Letters to the Editor, Aug. 30

    Get the history right

    Marcus Smith's article about OLLI was interesting, but the idea for SOLIR came from Sonny and Doris Klein from UCLA. They brought the idea to "SOU officials" who passed the "buck" to Meredith Reynolds, who contacted Art Kreisman, who got the ball rolling. Years ago, I read that "history" by the third generation is 60 percent hearsay. Let's get this part of the article right.

    Al Scott, Ashland

    Education alone won't do

    In assessing the parlous state of American society today and emphasizing the social barriers that all poor Americans, and black Americans especially, face today as they have for so many centuries, Chris Honoré performs a great public service and offers valuable directions on what steps American society and our politics need to take to finally allow a decent life for all Americans.

    Education, as Honoré emphasizes, is one key element in that solution. But there are other social resources that must accompany, and even precede, education as part of a solution. In a recent New York Times Op-Ed ("Is a Hard Life Inherited?", Aug. 9, 2014) Nicholas Kristof pointed out that America’s successful people did not succeed "just because of hard work and intelligence.” Rather, “Their big break came whey they were conceived in middle-class American families who loved them, read them stories, and nurtured them with Little League sports, library cards and music lessons. The were programmed for success by the time they were zygotes.” (Yes, "zygotes" — look it up!)

    Chris Honore, like Nicholas Kristof, is calling upon Americans to look with empathy upon all of our fellow citizens and, indeed, on all people, and then to set up a society in which all families thrive, with lifelong education and health care and social stability in a social world wherein all zygotes thrive. While time remains for us in this “Anthropocene Age,” we must make the decision to achieve that worthy goal.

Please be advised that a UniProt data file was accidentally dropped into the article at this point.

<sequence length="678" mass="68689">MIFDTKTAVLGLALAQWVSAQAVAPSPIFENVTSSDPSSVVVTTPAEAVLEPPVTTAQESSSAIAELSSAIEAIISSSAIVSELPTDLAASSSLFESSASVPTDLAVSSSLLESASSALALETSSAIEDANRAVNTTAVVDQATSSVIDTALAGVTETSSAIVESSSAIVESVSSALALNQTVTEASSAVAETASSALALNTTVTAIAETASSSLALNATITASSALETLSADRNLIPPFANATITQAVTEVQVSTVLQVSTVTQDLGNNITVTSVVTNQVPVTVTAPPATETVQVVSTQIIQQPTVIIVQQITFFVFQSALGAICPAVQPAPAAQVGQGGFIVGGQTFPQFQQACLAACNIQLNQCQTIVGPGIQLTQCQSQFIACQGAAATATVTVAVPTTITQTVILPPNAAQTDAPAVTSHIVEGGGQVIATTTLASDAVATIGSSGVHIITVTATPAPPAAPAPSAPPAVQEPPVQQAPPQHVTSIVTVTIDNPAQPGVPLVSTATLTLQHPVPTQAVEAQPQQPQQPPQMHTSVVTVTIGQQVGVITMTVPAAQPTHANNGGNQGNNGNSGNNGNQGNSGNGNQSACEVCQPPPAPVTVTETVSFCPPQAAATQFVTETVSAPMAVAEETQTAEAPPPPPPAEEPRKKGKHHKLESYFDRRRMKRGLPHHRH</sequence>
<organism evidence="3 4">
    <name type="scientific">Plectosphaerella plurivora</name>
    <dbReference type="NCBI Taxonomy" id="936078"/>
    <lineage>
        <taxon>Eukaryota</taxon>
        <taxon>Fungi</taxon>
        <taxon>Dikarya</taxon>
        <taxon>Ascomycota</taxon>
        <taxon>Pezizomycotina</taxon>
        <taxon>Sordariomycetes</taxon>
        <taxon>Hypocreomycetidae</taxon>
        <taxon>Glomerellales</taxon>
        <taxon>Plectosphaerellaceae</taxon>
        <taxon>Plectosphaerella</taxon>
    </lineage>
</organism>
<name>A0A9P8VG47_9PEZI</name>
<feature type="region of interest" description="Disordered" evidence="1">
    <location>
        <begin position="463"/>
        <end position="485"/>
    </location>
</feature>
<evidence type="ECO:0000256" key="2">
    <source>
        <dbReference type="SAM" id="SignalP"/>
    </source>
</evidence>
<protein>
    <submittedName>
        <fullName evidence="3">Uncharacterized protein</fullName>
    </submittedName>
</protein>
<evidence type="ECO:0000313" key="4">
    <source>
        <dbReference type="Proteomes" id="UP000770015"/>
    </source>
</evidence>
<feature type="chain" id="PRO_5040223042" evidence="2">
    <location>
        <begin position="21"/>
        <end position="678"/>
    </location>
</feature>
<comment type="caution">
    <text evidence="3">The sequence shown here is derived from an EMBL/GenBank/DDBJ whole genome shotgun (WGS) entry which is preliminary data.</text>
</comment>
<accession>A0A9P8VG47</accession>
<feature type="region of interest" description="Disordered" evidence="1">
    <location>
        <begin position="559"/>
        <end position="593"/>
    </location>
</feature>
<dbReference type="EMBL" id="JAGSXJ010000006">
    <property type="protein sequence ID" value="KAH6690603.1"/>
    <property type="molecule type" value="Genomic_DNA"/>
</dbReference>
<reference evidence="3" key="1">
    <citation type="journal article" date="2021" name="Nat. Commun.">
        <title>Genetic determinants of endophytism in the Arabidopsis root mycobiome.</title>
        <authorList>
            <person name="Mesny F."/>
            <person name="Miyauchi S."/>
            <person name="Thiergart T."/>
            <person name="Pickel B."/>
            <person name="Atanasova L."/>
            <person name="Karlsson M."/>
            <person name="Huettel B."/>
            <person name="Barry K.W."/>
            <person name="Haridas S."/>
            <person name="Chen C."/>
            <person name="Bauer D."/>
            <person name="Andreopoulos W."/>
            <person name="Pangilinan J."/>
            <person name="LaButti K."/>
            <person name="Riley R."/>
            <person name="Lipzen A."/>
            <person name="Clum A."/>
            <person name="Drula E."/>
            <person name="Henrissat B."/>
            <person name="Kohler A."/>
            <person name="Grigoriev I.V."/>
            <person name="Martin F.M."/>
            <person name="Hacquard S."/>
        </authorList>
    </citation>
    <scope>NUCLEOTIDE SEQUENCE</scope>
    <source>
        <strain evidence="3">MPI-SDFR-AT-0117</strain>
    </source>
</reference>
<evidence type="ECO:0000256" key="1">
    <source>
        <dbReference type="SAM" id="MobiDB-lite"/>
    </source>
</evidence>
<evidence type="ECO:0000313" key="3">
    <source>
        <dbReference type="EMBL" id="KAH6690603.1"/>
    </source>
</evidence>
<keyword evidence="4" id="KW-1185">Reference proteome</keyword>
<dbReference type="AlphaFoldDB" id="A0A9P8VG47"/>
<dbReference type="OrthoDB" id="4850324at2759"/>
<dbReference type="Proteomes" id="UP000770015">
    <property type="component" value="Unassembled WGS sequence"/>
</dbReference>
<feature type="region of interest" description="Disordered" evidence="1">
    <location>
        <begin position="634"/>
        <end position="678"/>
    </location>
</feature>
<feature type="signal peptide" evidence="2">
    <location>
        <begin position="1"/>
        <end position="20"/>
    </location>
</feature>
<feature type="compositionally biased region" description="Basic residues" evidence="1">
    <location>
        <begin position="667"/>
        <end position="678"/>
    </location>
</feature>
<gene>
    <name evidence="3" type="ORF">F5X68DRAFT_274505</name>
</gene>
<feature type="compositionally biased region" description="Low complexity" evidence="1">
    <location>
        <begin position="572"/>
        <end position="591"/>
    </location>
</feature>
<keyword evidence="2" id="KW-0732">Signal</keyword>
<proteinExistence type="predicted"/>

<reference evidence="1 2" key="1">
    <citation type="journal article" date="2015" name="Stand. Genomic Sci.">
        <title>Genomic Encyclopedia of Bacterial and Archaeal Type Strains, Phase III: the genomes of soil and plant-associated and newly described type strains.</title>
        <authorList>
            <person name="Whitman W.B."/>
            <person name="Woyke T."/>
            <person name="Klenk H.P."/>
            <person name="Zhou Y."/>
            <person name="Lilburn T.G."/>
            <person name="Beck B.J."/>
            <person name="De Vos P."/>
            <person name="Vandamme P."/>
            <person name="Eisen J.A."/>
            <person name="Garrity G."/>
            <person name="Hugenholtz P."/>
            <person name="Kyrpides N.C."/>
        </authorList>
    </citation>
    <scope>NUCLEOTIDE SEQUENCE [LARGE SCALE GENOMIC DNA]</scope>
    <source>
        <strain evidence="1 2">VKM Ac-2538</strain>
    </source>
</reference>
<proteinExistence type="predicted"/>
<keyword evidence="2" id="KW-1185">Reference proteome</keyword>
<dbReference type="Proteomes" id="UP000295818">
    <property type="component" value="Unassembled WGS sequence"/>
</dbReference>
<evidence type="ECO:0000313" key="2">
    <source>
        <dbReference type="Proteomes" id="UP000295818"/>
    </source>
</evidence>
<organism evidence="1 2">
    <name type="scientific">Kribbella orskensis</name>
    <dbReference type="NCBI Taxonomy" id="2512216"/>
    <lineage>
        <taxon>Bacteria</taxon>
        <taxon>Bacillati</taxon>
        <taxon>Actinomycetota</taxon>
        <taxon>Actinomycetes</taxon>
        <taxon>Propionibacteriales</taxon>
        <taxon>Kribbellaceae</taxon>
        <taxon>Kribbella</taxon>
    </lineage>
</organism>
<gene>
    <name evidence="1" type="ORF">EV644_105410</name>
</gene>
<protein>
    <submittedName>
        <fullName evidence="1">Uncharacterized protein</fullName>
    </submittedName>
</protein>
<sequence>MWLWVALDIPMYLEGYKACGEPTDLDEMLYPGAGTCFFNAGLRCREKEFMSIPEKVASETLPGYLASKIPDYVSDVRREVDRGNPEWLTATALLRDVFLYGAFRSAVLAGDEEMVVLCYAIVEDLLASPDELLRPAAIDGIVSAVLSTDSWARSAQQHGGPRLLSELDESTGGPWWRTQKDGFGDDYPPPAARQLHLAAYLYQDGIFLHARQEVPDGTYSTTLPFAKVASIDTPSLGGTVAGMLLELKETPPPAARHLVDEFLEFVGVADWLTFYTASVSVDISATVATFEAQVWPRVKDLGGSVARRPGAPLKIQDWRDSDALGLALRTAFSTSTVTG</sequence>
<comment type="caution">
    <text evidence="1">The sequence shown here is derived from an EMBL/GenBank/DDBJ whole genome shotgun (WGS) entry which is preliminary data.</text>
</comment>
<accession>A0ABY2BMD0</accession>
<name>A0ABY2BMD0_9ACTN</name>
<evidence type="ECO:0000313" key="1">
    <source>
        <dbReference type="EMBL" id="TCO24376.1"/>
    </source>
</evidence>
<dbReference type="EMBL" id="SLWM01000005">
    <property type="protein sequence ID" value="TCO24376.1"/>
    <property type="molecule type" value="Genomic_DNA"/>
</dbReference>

Gerald Cavanaugh, Ashland

    More planters for the Plaza

    The worst thing about the Plaza pavers is not that they are gray, but that they have replaced trees, so now they soak up the scorching sunlight all summer.

    Just around the corner on Winburn Way (opposite Sesame Asian Kitchen) there are beautiful architectural planters that could be a model for giving the Plaza what it needs most: greenery, shade, and seating. Planters like these could immediately elevate newly planted trees to shade more of the Plaza; at the same time their height would protect other plantings from being trampled. These planters have margins broad enough for seating, as well inset wooden benches with backs. Installing several of these large planters would transform the "Go Away" Plaza to a green, welcoming space. This would be much more beneficial than replacing the pavers.

    On a larger scale, making the area a pedestrian mall would improve downtown for everyone. If New York City can, why can't Ashland? Watch this TED talk by Mayor Bloomsberg's transportation commissioner, Janett Sadik-Khan: "New York's streets? Not so mean any more." www.youtube.com/watch?v=LujWrkYsl64

    Frances Dunham, Ashland

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